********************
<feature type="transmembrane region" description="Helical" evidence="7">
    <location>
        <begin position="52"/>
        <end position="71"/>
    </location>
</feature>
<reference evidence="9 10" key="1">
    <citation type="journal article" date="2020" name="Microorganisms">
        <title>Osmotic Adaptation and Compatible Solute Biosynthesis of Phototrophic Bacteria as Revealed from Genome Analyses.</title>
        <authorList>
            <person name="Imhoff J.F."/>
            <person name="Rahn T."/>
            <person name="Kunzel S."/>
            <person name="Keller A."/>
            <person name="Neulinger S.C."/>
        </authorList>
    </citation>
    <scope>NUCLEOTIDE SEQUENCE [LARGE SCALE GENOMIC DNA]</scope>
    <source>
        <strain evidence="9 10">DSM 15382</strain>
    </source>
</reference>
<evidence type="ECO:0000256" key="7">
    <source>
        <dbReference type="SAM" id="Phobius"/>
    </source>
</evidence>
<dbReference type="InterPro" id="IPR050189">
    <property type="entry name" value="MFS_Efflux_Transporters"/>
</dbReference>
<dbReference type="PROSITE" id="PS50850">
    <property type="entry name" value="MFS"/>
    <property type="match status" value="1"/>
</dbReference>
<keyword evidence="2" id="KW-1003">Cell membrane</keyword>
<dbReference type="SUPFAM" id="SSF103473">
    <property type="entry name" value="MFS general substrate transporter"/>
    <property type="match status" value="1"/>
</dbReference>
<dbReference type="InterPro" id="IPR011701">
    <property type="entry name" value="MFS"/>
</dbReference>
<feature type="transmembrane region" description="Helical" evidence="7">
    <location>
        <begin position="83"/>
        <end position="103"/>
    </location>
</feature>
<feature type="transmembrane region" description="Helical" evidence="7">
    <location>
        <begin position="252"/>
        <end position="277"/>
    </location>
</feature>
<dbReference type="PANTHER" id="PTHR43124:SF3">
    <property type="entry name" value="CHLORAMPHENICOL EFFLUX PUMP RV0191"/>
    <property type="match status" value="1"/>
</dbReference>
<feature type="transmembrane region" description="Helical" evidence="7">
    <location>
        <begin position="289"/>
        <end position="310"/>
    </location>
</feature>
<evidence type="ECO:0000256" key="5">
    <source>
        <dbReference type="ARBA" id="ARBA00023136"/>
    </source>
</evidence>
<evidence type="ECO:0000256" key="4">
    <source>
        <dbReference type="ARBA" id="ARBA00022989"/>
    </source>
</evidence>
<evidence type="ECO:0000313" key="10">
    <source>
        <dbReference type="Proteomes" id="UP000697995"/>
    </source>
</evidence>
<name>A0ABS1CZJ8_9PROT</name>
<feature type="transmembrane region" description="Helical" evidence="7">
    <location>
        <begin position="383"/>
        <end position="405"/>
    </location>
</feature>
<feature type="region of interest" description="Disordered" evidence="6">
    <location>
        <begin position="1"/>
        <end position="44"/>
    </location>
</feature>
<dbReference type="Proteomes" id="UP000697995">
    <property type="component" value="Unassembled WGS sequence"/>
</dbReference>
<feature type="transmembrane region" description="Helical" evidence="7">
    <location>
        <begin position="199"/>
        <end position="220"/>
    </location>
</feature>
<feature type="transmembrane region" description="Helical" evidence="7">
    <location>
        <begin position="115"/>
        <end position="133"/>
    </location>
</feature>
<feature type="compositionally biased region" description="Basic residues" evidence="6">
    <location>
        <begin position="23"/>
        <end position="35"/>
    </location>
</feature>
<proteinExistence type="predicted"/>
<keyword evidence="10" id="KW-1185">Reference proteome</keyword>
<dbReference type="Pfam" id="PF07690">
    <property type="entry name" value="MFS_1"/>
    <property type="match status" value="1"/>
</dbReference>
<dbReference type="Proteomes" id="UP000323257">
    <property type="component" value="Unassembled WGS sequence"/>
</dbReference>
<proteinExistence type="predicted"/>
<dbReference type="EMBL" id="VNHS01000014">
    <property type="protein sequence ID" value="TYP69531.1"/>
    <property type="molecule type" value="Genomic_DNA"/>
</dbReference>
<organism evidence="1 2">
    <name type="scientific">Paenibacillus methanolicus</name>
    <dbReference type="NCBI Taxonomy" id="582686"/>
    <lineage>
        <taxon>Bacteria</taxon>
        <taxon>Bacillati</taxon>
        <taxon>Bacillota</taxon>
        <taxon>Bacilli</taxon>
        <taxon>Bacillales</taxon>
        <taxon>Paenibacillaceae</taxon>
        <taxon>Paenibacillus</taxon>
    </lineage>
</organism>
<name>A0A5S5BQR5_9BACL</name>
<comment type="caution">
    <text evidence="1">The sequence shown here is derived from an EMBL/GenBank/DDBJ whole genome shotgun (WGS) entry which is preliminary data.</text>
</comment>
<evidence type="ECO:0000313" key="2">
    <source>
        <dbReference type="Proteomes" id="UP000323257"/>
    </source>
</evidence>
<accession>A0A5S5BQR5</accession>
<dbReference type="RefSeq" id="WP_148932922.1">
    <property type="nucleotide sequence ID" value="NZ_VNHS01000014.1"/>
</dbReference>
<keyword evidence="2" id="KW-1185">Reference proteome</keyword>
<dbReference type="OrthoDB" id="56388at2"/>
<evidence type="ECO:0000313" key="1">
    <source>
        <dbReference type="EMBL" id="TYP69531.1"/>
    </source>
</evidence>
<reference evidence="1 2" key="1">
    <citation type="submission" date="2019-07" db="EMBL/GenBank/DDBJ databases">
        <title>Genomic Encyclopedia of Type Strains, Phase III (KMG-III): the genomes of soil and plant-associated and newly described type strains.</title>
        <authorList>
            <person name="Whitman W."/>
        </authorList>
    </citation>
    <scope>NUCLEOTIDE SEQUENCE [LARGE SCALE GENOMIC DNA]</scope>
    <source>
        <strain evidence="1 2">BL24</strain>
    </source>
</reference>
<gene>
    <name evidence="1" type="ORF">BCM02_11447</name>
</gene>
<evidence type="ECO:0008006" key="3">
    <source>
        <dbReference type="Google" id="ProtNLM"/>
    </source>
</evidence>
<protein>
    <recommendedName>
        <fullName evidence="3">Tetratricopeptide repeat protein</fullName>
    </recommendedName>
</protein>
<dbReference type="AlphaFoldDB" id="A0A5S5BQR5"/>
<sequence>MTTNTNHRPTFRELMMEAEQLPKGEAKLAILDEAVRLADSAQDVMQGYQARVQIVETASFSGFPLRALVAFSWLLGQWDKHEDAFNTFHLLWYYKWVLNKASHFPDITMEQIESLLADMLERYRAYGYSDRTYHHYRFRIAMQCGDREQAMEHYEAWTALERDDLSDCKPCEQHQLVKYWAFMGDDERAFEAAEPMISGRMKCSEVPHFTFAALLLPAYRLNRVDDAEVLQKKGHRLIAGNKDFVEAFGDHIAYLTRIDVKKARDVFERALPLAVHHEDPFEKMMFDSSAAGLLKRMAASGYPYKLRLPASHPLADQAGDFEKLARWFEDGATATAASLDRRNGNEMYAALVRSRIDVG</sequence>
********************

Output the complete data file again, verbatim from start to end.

<feature type="transmembrane region" description="Helical" evidence="7">
    <location>
        <begin position="52"/>
        <end position="71"/>
    </location>
</feature>
<reference evidence="9 10" key="1">
    <citation type="journal article" date="2020" name="Microorganisms">
        <title>Osmotic Adaptation and Compatible Solute Biosynthesis of Phototrophic Bacteria as Revealed from Genome Analyses.</title>
        <authorList>
            <person name="Imhoff J.F."/>
            <person name="Rahn T."/>
            <person name="Kunzel S."/>
            <person name="Keller A."/>
            <person name="Neulinger S.C."/>
        </authorList>
    </citation>
    <scope>NUCLEOTIDE SEQUENCE [LARGE SCALE GENOMIC DNA]</scope>
    <source>
        <strain evidence="9 10">DSM 15382</strain>
    </source>
</reference>
<evidence type="ECO:0000256" key="7">
    <source>
        <dbReference type="SAM" id="Phobius"/>
    </source>
</evidence>
<dbReference type="InterPro" id="IPR050189">
    <property type="entry name" value="MFS_Efflux_Transporters"/>
</dbReference>
<dbReference type="PROSITE" id="PS50850">
    <property type="entry name" value="MFS"/>
    <property type="match status" value="1"/>
</dbReference>
<keyword evidence="2" id="KW-1003">Cell membrane</keyword>
<dbReference type="SUPFAM" id="SSF103473">
    <property type="entry name" value="MFS general substrate transporter"/>
    <property type="match status" value="1"/>
</dbReference>
<dbReference type="InterPro" id="IPR011701">
    <property type="entry name" value="MFS"/>
</dbReference>
<feature type="transmembrane region" description="Helical" evidence="7">
    <location>
        <begin position="83"/>
        <end position="103"/>
    </location>
</feature>
<feature type="transmembrane region" description="Helical" evidence="7">
    <location>
        <begin position="252"/>
        <end position="277"/>
    </location>
</feature>
<dbReference type="PANTHER" id="PTHR43124:SF3">
    <property type="entry name" value="CHLORAMPHENICOL EFFLUX PUMP RV0191"/>
    <property type="match status" value="1"/>
</dbReference>
<feature type="transmembrane region" description="Helical" evidence="7">
    <location>
        <begin position="289"/>
        <end position="310"/>
    </location>
</feature>
<evidence type="ECO:0000256" key="5">
    <source>
        <dbReference type="ARBA" id="ARBA00023136"/>
    </source>
</evidence>
<evidence type="ECO:0000256" key="4">
    <source>
        <dbReference type="ARBA" id="ARBA00022989"/>
    </source>
</evidence>
<evidence type="ECO:0000313" key="10">
    <source>
        <dbReference type="Proteomes" id="UP000697995"/>
    </source>
</evidence>
<name>A0ABS1CZJ8_9PROT</name>
<feature type="transmembrane region" description="Helical" evidence="7">
    <location>
        <begin position="383"/>
        <end position="405"/>
    </location>
</feature>
<feature type="region of interest" description="Disordered" evidence="6">
    <location>
        <begin position="1"/>
        <end position="44"/>
    </location>
</feature>
<dbReference type="Proteomes" id="UP000697995">
    <property type="component" value="Unassembled WGS sequence"/>
</dbReference>
<feature type="transmembrane region" description="Helical" evidence="7">
    <location>
        <begin position="199"/>
        <end position="220"/>
    </location>
</feature>
<feature type="transmembrane region" description="Helical" evidence="7">
    <location>
        <begin position="115"/>
        <end position="133"/>
    </location>
</feature>
<feature type="compositionally biased region" description="Basic residues" evidence="6">
    <location>
        <begin position="23"/>
        <end position="35"/>
    </location>
</feature>
<proteinExistence type="predicted"/>
<keyword evidence="10" id="KW-1185">Reference proteome</keyword>
<dbReference type="Pfam" id="PF07690">
    <property type="entry name" value="MFS_1"/>
    <property type="match status" value="1"/>
</dbReference>
<dbReference type="Proteomes" id="UP000323257">
    <property type="component" value="Unassembled WGS sequence"/>
</dbReference>
<proteinExistence type="predicted"/>
<dbReference type="EMBL" id="VNHS01000014">
    <property type="protein sequence ID" value="TYP69531.1"/>
    <property type="molecule type" value="Genomic_DNA"/>
</dbReference>
<organism evidence="1 2">
    <name type="scientific">Paenibacillus methanolicus</name>
    <dbReference type="NCBI Taxonomy" id="582686"/>
    <lineage>
        <taxon>Bacteria</taxon>
        <taxon>Bacillati</taxon>
        <taxon>Bacillota</taxon>
        <taxon>Bacilli</taxon>
        <taxon>Bacillales</taxon>
        <taxon>Paenibacillaceae</taxon>
        <taxon>Paenibacillus</taxon>
    </lineage>
</organism>
<name>A0A5S5BQR5_9BACL</name>
<comment type="caution">
    <text evidence="1">The sequence shown here is derived from an EMBL/GenBank/DDBJ whole genome shotgun (WGS) entry which is preliminary data.</text>
</comment>
<evidence type="ECO:0000313" key="2">
    <source>
        <dbReference type="Proteomes" id="UP000323257"/>
    </source>
</evidence>
<accession>A0A5S5BQR5</accession>
<dbReference type="RefSeq" id="WP_148932922.1">
    <property type="nucleotide sequence ID" value="NZ_VNHS01000014.1"/>
</dbReference>
<keyword evidence="2" id="KW-1185">Reference proteome</keyword>
<dbReference type="OrthoDB" id="56388at2"/>
<evidence type="ECO:0000313" key="1">
    <source>
        <dbReference type="EMBL" id="TYP69531.1"/>
    </source>
</evidence>
<reference evidence="1 2" key="1">
    <citation type="submission" date="2019-07" db="EMBL/GenBank/DDBJ databases">
        <title>Genomic Encyclopedia of Type Strains, Phase III (KMG-III): the genomes of soil and plant-associated and newly described type strains.</title>
        <authorList>
            <person name="Whitman W."/>
        </authorList>
    </citation>
    <scope>NUCLEOTIDE SEQUENCE [LARGE SCALE GENOMIC DNA]</scope>
    <source>
        <strain evidence="1 2">BL24</strain>
    </source>
</reference>
<gene>
    <name evidence="1" type="ORF">BCM02_11447</name>
</gene>
<evidence type="ECO:0008006" key="3">
    <source>
        <dbReference type="Google" id="ProtNLM"/>
    </source>
</evidence>
<protein>
    <recommendedName>
        <fullName evidence="3">Tetratricopeptide repeat protein</fullName>
    </recommendedName>
</protein>
<dbReference type="AlphaFoldDB" id="A0A5S5BQR5"/>
<sequence>MTTNTNHRPTFRELMMEAEQLPKGEAKLAILDEAVRLADSAQDVMQGYQARVQIVETASFSGFPLRALVAFSWLLGQWDKHEDAFNTFHLLWYYKWVLNKASHFPDITMEQIESLLADMLERYRAYGYSDRTYHHYRFRIAMQCGDREQAMEHYEAWTALERDDLSDCKPCEQHQLVKYWAFMGDDERAFEAAEPMISGRMKCSEVPHFTFAALLLPAYRLNRVDDAEVLQKKGHRLIAGNKDFVEAFGDHIAYLTRIDVKKARDVFERALPLAVHHEDPFEKMMFDSSAAGLLKRMAASGYPYKLRLPASHPLADQAGDFEKLARWFEDGATATAASLDRRNGNEMYAALVRSRIDVG</sequence>